For what they're worth:
The Joan Baez songbook, crediting Child Ballad #173, for the song "Mary Hamilton," says: "The ballad tale told here bears resemblance to two distinct historical occurrences: one relating to a 16th century incident in the court of Mary Queen of Scots, and the other to an affair in the court of Russia's Czar Peter in the 18th century. At this late date, however, oral tradition has altered the story too greatly to pinpoint the exact incident on which the ballad might have been based. The long circumstantial version given here does not have much currency today among traditionak singers; all that usually remains is a lyric lament in which Mary Hamilton makes a farewell swpeech without any explanation of why she is being punished." The verses, however, DO indicate that the "crime" was that of killing her "own wee babe.")
In "The Viking Book of Folk Ballads of the English-Speaking World" (Ed. by Albert B. Friedman, 1956)contains two Mary Hmilton ballads. The intro for #173, "Mary Hamilton" (p.183) says: "The search for the historical Mary Hamilton has proved tantlizing but elusive. There was a circle of ladies-in-waiting to Mary, Queen of Scots, popularly called 'the four Maries,' but a Mary Hamilton was not among them. Her crime and punishment, however, parallel a scandal of Mary's reign involving a French attendant who was executed for murdering her newborn child. Not Darnley, 'the highest Stewart of a',' but the Queen's apothecary, the highest steward, was the French woman's accomplice in love and crime. This was in 1563.
In 1719 a beautiful Scottish maid-of-honor at Peter The Great's court
named Mary Hamilton was beheaded for infanticide. Other circumstances in the Russian case beside the name tally with the ballad: the girl, for one thing, refused to wear sober clothes to the scaffold. Also, her lover was a high-born courtier. One would be tempted to consider the ballad an outgrowth of the Russian tragedy of 1719 if it were not for the troublesome fact that some form of the ballad seems to heve been circulated in Scotland before 1719. This older form was probably a ballad in which the Frenchwoman's crime was foisted upon one of the four Maries. Perhaps such a connection arose because of the common use of 'mary' in Scotland for servant maid. In fact there is a version of 'Mary Hamilton' (see Child, IV 509) in which the girl is simply 'Marie' and her lover is a 'pottinger,' the court apothecary of the criminal records. Apparently the news from St. Petersburg and the real Mary Hamilton's jaunty demeanor caught the Scottish imagination and the old ballad was revamped to suit a new 'heroine.'"
On page 219 in a section titled Criminals' Goodnights is a ballad called "Mary Hamilton's Last Goodnight." The note says, " The old Scottish ballad of 'Mary Hamilton' tells the pathetic story of an unwed lady-in-waiting to Mary, Queen of Scots, who murdered the child she had borne as the result of an amorous intrigue with a courtier -- in somw versions the seducer is Lord Darnley, the Queen's husband. She is sentenced to hang for her crime. Several American versions of 'Mary Hamilton' hardly even allude to the seduction or murder, probably out of prudery, but perhaps simply to gain sympathy for the 'heroine, and reduce the ballad to the touching lament which the condemned woman makes on the scaffold. This form of 'Mary Hamilton' furnishes us with a folk parallel for the broadside goodnight."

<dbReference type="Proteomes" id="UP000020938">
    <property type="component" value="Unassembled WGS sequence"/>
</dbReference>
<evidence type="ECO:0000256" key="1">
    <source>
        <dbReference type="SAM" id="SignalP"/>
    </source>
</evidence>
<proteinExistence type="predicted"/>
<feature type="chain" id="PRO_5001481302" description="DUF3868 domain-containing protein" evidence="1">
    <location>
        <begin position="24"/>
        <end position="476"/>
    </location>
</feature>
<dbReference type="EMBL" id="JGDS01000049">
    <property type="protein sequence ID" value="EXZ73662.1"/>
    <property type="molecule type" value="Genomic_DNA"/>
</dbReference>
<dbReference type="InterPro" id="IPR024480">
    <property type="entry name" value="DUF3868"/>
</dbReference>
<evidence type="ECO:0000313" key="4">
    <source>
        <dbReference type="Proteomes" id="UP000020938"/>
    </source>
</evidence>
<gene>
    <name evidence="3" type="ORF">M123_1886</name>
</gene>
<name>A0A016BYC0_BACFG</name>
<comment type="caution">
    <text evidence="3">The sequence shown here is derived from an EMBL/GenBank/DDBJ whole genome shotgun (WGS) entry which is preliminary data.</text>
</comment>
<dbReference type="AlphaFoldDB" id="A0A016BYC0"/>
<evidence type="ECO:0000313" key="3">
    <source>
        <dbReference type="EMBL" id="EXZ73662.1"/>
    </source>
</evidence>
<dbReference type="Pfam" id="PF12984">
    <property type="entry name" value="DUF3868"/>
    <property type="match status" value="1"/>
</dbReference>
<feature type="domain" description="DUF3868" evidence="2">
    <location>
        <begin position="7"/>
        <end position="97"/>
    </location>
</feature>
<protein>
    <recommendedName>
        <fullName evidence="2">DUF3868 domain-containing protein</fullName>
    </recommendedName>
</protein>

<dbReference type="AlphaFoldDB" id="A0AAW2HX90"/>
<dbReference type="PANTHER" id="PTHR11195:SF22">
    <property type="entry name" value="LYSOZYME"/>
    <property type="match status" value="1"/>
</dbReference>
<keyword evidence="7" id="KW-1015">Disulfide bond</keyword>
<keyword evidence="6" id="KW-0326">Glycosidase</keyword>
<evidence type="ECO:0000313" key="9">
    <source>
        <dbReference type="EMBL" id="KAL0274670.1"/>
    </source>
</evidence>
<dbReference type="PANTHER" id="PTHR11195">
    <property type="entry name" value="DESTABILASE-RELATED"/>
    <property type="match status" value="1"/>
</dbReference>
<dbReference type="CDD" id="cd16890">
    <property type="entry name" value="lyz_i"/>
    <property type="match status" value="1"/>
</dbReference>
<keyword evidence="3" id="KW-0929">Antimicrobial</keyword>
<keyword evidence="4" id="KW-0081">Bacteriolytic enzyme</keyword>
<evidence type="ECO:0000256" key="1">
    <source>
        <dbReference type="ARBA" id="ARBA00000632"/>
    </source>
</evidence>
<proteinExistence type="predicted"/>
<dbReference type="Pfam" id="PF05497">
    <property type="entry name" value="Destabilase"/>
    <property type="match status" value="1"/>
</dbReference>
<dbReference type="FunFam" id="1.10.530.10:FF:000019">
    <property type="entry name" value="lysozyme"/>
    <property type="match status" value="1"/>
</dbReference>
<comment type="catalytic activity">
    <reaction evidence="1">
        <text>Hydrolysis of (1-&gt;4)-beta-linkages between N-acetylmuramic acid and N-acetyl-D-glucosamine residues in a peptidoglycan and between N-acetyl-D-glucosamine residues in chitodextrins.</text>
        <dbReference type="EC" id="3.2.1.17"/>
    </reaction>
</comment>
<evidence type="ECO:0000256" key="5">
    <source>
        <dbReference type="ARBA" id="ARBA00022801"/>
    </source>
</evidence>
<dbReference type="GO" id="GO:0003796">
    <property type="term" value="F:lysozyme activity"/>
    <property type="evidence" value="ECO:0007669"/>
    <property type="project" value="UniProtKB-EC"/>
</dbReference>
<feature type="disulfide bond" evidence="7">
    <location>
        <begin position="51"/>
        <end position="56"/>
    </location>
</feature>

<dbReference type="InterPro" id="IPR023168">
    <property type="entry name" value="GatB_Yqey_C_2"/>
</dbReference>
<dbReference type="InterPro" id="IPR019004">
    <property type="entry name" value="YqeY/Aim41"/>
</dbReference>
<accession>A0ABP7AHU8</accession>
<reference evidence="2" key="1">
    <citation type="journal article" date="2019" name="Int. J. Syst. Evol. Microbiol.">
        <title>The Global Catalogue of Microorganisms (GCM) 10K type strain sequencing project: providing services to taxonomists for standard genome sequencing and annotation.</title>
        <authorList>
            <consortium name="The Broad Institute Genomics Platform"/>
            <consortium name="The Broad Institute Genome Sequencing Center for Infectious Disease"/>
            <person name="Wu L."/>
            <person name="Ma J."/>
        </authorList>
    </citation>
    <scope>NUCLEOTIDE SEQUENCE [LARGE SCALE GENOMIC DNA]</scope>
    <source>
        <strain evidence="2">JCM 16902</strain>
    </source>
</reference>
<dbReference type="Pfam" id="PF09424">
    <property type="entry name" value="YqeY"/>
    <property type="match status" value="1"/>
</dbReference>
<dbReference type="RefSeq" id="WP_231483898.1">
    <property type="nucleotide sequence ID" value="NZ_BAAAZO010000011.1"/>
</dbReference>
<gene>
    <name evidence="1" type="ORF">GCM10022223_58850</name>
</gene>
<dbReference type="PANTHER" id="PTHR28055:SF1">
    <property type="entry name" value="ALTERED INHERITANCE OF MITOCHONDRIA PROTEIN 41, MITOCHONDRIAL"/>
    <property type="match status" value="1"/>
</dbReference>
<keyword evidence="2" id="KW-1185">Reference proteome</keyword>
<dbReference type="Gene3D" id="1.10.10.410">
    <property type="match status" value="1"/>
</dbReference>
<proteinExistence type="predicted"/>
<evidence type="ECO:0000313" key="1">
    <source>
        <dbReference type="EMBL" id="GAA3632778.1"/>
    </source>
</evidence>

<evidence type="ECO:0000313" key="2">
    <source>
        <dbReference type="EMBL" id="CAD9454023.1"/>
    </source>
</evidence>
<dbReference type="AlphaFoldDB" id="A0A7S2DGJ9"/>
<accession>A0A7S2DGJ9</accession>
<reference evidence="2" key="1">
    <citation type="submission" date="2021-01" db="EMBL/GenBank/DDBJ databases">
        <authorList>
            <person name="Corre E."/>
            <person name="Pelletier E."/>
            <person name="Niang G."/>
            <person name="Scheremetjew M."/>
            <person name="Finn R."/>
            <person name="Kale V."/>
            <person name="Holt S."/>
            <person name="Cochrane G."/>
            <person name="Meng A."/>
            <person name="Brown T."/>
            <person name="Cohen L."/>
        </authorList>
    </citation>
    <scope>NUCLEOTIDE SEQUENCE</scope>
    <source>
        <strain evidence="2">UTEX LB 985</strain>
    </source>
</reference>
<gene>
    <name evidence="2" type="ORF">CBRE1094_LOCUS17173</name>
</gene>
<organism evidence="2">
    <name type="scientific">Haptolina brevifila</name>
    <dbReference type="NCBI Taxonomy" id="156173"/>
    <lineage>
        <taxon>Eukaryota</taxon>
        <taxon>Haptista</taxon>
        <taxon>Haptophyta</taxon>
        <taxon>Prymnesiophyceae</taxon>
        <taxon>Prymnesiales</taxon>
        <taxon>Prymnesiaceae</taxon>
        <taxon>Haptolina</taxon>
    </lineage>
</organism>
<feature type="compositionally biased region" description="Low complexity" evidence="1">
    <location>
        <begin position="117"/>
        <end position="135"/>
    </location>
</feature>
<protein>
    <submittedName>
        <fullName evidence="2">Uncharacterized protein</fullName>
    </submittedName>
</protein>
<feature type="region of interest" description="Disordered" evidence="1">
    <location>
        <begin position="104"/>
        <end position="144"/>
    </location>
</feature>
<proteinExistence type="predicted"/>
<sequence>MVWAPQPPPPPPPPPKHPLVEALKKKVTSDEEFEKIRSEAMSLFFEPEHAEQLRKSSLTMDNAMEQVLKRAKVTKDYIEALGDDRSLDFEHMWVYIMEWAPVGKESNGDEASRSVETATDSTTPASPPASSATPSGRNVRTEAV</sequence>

Finally, in the collection of Francis James Child of "English and Scottish Popular Ballads, (edited by Helen Child Sargent and George Lyman Kittredge), 1904, is this notation for Ballad # 173, "Mary Hamilton." "When Mary Stuart was sent to France in 1548, being then between 5 and 6 (years old), ashe had four companions, 'sundry gentlewomen and noblemen's sons and daughters , almost of her own age, of which there were four in special of whom every one of them bore the same name of Mary, being of four sundry honorable houses, to wit, Fleming, Livingston, Seton, and Beaton of Creich; who remained all four with the queen in France during her residence there, and returned again in Scotland with her Majesty in the year of our Lord 1561.'
"This ballad purports to relate the tragic history of one of queen's Maries. In some of the versions her lover is said to be the king (Darnley). The ballad seems to have taken its rise in an incident which occurred at Mary's court in 1563, which involved the queen's apothecary and 'a French woman that served in the Queen's chamber.' There is also a striking coincidence between the ballad and the fate of a Miss Hamiloton who, in the reign of Peter the Great, was one of the attendants of the Russian Empress." There are two versions of the ballad "Mary Hamilton" that follow.
I think it's safe to say that there are no simple answers as to the origin and/or subjects of the ballad or ballads. The answer to the original question is clearly explained by Malcolm Douglas in the 3rd post on this thread and, perhaps, should have stopped there. My post here probably involves far more information and speculation than anyone reading this really wanted to know, but I had some time on my hands so there you are. One thing I think, is clear and that is that there ARE historical roots (more than one root, it seems) for the ballad.